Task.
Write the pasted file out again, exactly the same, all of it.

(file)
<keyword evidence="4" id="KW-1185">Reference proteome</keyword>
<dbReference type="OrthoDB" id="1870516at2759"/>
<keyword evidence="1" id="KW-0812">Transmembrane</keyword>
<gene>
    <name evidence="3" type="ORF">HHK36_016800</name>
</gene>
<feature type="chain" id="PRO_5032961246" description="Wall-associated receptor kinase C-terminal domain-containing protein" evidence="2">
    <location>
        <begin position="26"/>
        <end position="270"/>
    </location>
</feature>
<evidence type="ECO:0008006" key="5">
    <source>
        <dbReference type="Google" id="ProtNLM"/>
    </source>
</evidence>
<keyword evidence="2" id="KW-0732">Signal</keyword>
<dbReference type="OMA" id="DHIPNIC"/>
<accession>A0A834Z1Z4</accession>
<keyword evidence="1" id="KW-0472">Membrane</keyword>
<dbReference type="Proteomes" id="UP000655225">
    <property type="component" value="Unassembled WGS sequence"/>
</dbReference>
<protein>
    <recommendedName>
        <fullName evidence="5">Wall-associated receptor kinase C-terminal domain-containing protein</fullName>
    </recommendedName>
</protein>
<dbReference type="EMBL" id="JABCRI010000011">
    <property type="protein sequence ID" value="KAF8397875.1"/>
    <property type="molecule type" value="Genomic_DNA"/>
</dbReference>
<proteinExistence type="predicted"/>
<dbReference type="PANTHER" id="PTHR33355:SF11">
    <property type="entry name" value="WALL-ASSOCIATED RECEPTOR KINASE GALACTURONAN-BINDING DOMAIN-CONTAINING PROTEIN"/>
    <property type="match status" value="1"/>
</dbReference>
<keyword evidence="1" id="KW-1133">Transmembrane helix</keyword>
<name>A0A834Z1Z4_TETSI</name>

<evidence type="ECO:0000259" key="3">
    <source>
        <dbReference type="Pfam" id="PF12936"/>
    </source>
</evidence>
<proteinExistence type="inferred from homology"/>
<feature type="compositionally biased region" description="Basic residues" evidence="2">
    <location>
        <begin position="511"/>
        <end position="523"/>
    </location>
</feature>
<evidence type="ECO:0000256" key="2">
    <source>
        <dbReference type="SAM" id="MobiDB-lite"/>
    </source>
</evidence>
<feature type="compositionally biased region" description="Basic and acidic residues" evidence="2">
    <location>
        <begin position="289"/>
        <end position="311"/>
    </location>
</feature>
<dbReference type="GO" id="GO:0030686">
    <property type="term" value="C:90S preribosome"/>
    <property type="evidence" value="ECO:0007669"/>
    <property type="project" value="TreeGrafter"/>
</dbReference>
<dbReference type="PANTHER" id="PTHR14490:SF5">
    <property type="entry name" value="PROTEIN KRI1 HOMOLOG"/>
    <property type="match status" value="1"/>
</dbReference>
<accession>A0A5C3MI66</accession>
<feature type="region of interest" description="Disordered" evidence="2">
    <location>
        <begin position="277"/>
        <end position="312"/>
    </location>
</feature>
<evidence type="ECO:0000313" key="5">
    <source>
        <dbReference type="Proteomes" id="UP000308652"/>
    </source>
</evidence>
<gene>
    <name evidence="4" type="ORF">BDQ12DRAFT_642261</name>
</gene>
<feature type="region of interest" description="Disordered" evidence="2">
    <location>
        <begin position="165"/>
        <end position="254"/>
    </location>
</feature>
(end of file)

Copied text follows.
<keyword evidence="4" id="KW-1185">Reference proteome</keyword>
<dbReference type="OrthoDB" id="1870516at2759"/>
<keyword evidence="1" id="KW-0812">Transmembrane</keyword>
<gene>
    <name evidence="3" type="ORF">HHK36_016800</name>
</gene>
<feature type="chain" id="PRO_5032961246" description="Wall-associated receptor kinase C-terminal domain-containing protein" evidence="2">
    <location>
        <begin position="26"/>
        <end position="270"/>
    </location>
</feature>
<evidence type="ECO:0008006" key="5">
    <source>
        <dbReference type="Google" id="ProtNLM"/>
    </source>
</evidence>
<keyword evidence="2" id="KW-0732">Signal</keyword>
<dbReference type="OMA" id="DHIPNIC"/>
<accession>A0A834Z1Z4</accession>
<keyword evidence="1" id="KW-0472">Membrane</keyword>
<dbReference type="Proteomes" id="UP000655225">
    <property type="component" value="Unassembled WGS sequence"/>
</dbReference>
<protein>
    <recommendedName>
        <fullName evidence="5">Wall-associated receptor kinase C-terminal domain-containing protein</fullName>
    </recommendedName>
</protein>
<dbReference type="EMBL" id="JABCRI010000011">
    <property type="protein sequence ID" value="KAF8397875.1"/>
    <property type="molecule type" value="Genomic_DNA"/>
</dbReference>
<proteinExistence type="predicted"/>
<dbReference type="PANTHER" id="PTHR33355:SF11">
    <property type="entry name" value="WALL-ASSOCIATED RECEPTOR KINASE GALACTURONAN-BINDING DOMAIN-CONTAINING PROTEIN"/>
    <property type="match status" value="1"/>
</dbReference>
<keyword evidence="1" id="KW-1133">Transmembrane helix</keyword>
<name>A0A834Z1Z4_TETSI</name>

<evidence type="ECO:0000259" key="3">
    <source>
        <dbReference type="Pfam" id="PF12936"/>
    </source>
</evidence>
<proteinExistence type="inferred from homology"/>
<feature type="compositionally biased region" description="Basic residues" evidence="2">
    <location>
        <begin position="511"/>
        <end position="523"/>
    </location>
</feature>
<evidence type="ECO:0000256" key="2">
    <source>
        <dbReference type="SAM" id="MobiDB-lite"/>
    </source>
</evidence>
<feature type="compositionally biased region" description="Basic and acidic residues" evidence="2">
    <location>
        <begin position="289"/>
        <end position="311"/>
    </location>
</feature>
<dbReference type="GO" id="GO:0030686">
    <property type="term" value="C:90S preribosome"/>
    <property type="evidence" value="ECO:0007669"/>
    <property type="project" value="TreeGrafter"/>
</dbReference>
<dbReference type="PANTHER" id="PTHR14490:SF5">
    <property type="entry name" value="PROTEIN KRI1 HOMOLOG"/>
    <property type="match status" value="1"/>
</dbReference>
<accession>A0A5C3MI66</accession>
<feature type="region of interest" description="Disordered" evidence="2">
    <location>
        <begin position="277"/>
        <end position="312"/>
    </location>
</feature>
<evidence type="ECO:0000313" key="5">
    <source>
        <dbReference type="Proteomes" id="UP000308652"/>
    </source>
</evidence>
<gene>
    <name evidence="4" type="ORF">BDQ12DRAFT_642261</name>
</gene>
<feature type="region of interest" description="Disordered" evidence="2">
    <location>
        <begin position="165"/>
        <end position="254"/>
    </location>
</feature>